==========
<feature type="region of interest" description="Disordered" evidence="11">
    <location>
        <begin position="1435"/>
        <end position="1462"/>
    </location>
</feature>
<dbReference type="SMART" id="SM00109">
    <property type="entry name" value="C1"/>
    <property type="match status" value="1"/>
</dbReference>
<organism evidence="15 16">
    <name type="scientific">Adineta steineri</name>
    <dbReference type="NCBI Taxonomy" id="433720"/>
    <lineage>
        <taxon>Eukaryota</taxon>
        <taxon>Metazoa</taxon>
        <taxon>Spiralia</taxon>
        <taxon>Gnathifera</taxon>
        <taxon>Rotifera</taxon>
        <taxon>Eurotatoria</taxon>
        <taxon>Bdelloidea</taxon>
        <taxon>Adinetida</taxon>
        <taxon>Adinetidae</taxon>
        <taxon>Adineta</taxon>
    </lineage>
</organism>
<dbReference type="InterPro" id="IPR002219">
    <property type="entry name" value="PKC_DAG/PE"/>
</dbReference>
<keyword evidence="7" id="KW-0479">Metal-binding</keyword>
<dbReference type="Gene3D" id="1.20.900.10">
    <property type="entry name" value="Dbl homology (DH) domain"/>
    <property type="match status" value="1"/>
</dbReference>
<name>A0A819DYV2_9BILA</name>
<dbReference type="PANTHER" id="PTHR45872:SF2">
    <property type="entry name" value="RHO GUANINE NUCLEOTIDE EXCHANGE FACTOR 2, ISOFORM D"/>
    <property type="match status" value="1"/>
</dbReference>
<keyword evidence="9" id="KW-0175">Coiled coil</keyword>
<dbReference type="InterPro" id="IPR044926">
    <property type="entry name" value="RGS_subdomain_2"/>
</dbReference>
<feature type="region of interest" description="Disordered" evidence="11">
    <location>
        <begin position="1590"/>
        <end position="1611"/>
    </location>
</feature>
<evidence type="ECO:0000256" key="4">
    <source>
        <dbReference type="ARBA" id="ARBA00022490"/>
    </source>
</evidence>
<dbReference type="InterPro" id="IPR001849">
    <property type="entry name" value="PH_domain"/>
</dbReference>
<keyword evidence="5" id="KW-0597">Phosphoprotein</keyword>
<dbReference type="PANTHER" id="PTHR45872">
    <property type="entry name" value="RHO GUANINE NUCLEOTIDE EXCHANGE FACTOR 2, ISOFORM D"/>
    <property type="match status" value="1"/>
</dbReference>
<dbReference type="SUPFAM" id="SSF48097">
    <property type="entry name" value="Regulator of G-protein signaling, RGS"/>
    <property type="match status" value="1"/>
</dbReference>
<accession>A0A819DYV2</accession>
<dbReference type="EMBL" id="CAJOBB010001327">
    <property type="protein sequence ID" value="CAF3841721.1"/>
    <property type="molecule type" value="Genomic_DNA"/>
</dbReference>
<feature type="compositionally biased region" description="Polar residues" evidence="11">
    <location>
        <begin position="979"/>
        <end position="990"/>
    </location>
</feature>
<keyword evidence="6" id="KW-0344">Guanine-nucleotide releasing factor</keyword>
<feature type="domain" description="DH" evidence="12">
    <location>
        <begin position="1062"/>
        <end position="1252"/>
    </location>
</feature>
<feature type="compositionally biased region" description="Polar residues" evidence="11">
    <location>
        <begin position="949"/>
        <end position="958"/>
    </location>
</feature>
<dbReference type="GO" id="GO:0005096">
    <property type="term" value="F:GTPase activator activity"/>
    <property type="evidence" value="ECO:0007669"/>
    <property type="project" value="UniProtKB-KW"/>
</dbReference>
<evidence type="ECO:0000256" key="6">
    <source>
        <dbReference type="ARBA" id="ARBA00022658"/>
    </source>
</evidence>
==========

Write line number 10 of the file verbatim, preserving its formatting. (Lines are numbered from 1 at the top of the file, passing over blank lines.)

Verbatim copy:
</dbReference>